Knik bridge study indicates minimal population impact
Other than changing the view to the north, the Knik Arm Crossing would not impact the look of Anchorage much at all, even in the long term, according to the latest study of the proposed bridge released Dec. 8.
Alaska’s population hub will likely be home to nearly 302,000 people by 2040 if the bridge is never built, according to the Knik Arm Bridge and Toll Authority’s Comprehensive Traffic and Revenue Study. If built, there would be a few less people, about 296,300 residing in the City of Anchorage by 2040. The city had a population of 259,300 in 2012, the baseline year for all study data.
The rest of the Municipality of Anchorage would see about 3,200 less people if the Knik Arm bridge is built, but still nearly double its population from 35,400 in 2012 to 60,700.
Some local and state leaders have viewed the bridge as a relief valve for Anchorage, which has escalating housing prices and diminishing developable land.
Bill Reid of Cardno Entrix, which compiled socioeconomic data for the study, said the bridge would encourage some businesses to move as well, but not many.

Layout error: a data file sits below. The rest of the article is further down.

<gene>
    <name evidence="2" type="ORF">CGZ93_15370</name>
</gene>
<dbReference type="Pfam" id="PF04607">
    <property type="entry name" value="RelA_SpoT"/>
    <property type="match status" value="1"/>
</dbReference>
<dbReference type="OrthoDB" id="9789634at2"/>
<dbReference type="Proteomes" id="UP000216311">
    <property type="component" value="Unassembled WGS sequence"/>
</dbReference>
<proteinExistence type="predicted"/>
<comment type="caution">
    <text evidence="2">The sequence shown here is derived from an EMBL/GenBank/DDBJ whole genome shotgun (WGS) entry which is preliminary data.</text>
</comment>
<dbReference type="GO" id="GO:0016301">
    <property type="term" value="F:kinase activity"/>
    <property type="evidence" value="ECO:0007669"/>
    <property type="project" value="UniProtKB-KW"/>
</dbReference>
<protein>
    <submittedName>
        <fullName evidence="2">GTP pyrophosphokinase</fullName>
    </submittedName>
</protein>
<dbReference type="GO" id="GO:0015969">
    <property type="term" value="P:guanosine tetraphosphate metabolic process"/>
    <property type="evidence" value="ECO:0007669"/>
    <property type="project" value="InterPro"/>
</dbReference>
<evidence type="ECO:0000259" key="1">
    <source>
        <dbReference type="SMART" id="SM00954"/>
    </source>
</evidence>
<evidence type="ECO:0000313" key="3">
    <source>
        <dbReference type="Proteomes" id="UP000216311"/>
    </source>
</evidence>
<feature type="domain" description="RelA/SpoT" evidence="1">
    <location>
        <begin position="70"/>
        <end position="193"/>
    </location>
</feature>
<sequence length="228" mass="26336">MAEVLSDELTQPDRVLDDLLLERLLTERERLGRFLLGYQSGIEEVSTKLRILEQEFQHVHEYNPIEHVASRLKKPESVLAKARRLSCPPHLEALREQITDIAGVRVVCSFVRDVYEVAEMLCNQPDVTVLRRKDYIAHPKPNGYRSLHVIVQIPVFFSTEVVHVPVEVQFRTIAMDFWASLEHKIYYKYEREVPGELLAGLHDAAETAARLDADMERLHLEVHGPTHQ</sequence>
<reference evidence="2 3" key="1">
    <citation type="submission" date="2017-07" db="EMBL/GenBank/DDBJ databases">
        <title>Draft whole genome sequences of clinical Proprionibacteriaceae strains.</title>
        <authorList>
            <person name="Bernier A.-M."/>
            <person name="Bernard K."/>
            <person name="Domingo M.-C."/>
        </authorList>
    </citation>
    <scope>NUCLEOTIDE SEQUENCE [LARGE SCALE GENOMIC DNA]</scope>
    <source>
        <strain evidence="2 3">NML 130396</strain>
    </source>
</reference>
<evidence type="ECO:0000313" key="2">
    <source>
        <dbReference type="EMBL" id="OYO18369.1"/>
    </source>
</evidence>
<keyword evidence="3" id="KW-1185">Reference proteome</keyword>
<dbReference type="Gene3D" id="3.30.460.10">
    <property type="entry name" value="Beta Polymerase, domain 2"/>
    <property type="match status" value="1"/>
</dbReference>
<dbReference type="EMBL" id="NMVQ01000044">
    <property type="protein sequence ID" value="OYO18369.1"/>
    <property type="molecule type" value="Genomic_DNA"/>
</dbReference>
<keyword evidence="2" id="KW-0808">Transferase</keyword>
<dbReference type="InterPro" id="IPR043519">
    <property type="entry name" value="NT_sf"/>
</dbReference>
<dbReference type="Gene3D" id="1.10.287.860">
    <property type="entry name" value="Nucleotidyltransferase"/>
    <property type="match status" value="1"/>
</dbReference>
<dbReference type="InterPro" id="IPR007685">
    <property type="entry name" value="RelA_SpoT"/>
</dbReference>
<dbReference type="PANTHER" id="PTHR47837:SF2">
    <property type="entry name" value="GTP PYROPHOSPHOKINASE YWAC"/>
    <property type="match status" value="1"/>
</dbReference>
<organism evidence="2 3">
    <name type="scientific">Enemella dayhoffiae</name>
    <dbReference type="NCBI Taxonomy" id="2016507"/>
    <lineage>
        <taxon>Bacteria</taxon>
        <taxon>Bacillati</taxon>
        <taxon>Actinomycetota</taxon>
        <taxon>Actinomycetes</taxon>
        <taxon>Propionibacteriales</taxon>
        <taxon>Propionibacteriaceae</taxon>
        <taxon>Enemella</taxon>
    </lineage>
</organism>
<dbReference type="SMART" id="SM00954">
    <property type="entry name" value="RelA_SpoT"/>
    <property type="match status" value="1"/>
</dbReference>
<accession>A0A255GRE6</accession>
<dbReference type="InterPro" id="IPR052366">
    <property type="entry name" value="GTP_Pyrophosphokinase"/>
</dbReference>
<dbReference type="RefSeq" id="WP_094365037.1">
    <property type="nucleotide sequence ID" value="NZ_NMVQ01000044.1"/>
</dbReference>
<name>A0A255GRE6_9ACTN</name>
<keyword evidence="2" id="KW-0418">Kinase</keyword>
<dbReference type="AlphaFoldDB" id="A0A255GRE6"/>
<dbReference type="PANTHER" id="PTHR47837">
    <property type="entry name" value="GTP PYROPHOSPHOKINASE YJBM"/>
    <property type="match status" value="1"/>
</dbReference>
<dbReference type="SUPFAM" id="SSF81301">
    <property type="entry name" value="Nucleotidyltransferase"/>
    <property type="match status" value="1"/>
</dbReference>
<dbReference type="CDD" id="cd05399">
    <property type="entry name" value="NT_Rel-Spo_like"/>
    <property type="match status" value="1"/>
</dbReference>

“The isolation (of Alaska) bumps up the growth economically, but not substantially,” he said, when compared to the impact major infrastructure projects can have in the Lower 48.
The entire Municipality of Anchorage would lose about 1,500 jobs from the bridge, less than 1 percent of the 203,600 by 2040 projected without it.
The up to $900 million project would build a 1.7-mile bridge from Anchorage to Point MacKenzie; an 800-foot tunnel underneath the North Anchorage Government Hill neighborhood; and about 4.5 miles of total connections to existing roads on either side.
Population forecasts for the Matanuska-Susitna Borough are inverse of Anchorage, but similar in that they are impacted little by the bridge.
Without the second link between the jurisdictions, the Mat-Su Borough population is expected to more than double from about 90,000 in 2012 to nearly 197,000 residents by 2040. If the bridge is completed by the state’s current 2020 goal,there will be about 207,000 people in the borough, a difference of about 9 percent, according to the study.
The borough’s population has grown by about 6 percent annually since 1990; the Municipality of Anchorage has grown about 1 percent per year over the same period.
People and subsequent jobs from Anchorage and the broader Mat-Su Borough would meet at Point MacKenzie. The bridge would add more than 33,000 people and 8,000 jobs by 2040 to the rural area that had a population of less than 2,000 a couple years ago. As soon as 2025, it is estimated that Point MacKenzie’s population would grow nearly seven-fold with the crossing. Given the area’s close proximity to Anchorage, that would provide for a significantly shorter commute — 20 to 25 minutes as opposed to 45 minutes or more in other parts of the Mat-Su Borough — to the city’s Downtown.